9. Coldcut

    Coldcut Member

    Image added of old box
    The letter basically says that failure to produce this certificate with result in the lessee being in breach of terms of the lease.
    It then says that they will have no alternative but to invoke the terms of the lease in conjunction with the law of proerty act?
    In all the years iv'e been hear,iv'e never had such a threatening letter.
     

    Attached Files:

    Sparkielev likes this.
  10. Coldcut

    Coldcut Member

    Wouldn't it fail because it has no protection?
    Image added of box in last post
     
  11. jonathanc

    jonathanc Active Member

    you need to get a copy of your lease and see exactly what it says BUT

    it would be very unusual to include a clause to require leaseholders to make improvements to properties to ensure continued compliance with updated building regulations.

    There may however be requirements to keep the property safe ( in which case the question is whether your current set up is inherently safe or unsafe, not whether it is compliant with regs).

    more likely that the lease says you need to maintain the property - maintain is just that, maintain ( keep working in good order as installed, not improve it when new regs come into force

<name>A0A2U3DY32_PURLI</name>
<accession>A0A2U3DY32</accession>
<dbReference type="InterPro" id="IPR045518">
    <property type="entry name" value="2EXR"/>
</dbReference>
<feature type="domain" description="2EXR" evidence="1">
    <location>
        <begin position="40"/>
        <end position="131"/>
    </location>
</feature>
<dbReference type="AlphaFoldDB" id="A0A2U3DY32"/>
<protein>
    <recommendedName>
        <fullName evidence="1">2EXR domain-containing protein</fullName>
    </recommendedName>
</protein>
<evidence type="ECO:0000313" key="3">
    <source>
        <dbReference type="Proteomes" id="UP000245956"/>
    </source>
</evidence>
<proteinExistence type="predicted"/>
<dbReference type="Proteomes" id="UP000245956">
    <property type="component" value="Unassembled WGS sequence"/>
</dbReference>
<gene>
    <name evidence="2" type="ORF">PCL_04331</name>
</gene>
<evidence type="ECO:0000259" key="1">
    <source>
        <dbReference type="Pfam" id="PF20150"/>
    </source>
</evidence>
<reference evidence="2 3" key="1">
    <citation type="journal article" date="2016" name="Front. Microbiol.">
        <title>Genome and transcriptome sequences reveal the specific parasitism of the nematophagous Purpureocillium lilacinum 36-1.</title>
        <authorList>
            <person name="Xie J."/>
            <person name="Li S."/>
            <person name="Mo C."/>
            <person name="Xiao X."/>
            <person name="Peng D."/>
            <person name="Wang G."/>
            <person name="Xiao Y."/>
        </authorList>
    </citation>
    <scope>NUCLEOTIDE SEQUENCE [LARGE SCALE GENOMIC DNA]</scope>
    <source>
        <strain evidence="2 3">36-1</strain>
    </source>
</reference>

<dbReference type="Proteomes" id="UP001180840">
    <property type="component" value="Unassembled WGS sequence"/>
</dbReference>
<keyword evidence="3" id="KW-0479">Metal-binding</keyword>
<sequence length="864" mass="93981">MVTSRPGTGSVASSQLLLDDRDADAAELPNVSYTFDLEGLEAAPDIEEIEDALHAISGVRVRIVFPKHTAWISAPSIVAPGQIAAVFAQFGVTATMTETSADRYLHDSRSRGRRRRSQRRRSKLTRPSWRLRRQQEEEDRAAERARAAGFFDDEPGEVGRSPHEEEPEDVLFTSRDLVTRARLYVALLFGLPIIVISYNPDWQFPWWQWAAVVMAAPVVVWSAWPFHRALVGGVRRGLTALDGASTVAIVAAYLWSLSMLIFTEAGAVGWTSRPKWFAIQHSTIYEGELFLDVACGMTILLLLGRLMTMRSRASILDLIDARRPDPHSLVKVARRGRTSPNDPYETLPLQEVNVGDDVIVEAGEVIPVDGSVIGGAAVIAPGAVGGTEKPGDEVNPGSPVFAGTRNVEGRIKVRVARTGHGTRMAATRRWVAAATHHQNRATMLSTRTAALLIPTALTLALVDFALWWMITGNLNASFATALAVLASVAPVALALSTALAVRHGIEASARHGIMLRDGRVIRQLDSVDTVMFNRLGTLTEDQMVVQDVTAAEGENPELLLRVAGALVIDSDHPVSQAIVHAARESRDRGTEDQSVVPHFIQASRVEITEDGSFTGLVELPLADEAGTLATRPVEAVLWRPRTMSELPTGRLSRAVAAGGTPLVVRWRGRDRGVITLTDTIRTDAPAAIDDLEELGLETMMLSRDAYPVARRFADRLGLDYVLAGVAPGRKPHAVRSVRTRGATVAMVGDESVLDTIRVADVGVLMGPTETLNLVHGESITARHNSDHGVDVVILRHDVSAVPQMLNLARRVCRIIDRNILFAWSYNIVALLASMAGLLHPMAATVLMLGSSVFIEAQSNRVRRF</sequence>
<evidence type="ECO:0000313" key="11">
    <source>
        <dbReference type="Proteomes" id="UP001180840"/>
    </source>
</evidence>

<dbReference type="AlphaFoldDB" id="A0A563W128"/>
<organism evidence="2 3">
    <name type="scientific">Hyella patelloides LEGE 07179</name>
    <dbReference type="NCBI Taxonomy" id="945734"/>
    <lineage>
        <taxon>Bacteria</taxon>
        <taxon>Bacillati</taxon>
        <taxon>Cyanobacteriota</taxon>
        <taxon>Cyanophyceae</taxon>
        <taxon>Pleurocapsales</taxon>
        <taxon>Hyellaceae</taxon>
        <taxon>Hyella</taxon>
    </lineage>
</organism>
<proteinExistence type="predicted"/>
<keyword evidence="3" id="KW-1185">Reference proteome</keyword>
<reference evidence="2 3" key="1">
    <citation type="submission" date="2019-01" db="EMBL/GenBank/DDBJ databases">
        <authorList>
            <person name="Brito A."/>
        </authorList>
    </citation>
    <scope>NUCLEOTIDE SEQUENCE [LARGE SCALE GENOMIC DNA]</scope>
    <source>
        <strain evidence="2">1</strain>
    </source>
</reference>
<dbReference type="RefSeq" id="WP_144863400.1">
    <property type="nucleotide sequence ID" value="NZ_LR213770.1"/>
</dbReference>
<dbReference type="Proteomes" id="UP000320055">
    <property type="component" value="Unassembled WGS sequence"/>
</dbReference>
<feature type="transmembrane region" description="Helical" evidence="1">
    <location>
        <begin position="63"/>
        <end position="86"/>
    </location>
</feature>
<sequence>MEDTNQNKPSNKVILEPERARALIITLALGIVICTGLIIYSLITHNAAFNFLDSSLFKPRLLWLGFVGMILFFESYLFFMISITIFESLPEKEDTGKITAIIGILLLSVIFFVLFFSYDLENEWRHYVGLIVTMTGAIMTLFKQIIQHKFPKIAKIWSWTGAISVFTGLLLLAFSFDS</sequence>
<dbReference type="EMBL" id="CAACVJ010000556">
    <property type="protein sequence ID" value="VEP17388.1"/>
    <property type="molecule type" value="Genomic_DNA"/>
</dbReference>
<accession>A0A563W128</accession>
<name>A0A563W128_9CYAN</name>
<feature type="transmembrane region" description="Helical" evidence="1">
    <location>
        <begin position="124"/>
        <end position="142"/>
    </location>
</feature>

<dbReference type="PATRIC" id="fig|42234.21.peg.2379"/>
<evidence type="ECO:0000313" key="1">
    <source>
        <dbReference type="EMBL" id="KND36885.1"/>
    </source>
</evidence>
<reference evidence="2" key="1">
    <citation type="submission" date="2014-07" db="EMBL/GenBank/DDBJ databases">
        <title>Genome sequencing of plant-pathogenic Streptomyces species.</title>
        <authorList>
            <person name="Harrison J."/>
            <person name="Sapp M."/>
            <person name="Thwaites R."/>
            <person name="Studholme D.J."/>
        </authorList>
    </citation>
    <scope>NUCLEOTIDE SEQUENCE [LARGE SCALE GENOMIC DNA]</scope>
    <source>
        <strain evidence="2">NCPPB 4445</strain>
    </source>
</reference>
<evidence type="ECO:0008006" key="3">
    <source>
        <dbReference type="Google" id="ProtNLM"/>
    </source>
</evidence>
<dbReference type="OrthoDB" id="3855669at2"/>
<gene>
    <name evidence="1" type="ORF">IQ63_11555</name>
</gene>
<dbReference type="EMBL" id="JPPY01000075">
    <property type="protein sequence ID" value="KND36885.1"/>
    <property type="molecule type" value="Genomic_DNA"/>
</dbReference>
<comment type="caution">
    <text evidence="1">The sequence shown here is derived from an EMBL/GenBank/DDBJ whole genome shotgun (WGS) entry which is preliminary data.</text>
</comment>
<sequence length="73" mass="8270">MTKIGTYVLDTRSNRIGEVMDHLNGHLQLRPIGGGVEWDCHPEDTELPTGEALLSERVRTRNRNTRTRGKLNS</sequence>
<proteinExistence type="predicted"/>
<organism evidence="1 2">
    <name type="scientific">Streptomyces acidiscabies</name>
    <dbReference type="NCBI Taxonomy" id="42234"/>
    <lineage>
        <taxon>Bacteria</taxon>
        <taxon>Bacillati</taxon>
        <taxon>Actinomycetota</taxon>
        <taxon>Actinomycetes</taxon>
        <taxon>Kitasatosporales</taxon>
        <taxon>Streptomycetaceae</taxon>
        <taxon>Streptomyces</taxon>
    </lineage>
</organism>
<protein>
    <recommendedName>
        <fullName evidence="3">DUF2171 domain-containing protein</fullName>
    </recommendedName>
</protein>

ultimately your question is more legal than electrical..
     
  12. Coldcut

    Coldcut Member

    Yes thanks for the advice.
    I've decided to get the fusebox changed, just need to get a quote for a sparky to fit me 2 consumer units with a test and certificate.
    Anyone in the West Midlands willing to give me a quote?
     
  13. fire

    fire Well-Known Member

    Sounds like you just need an electrical test certificate.

    Have a test done should be around £150 to get it fully tested, use a reputable registered spark who is able to produce you a full detailed test certificate for all wiring condition etc. The problem you are going to have with that fuse box is that you have no RCD protection. They kind of want to see that update wherever possible.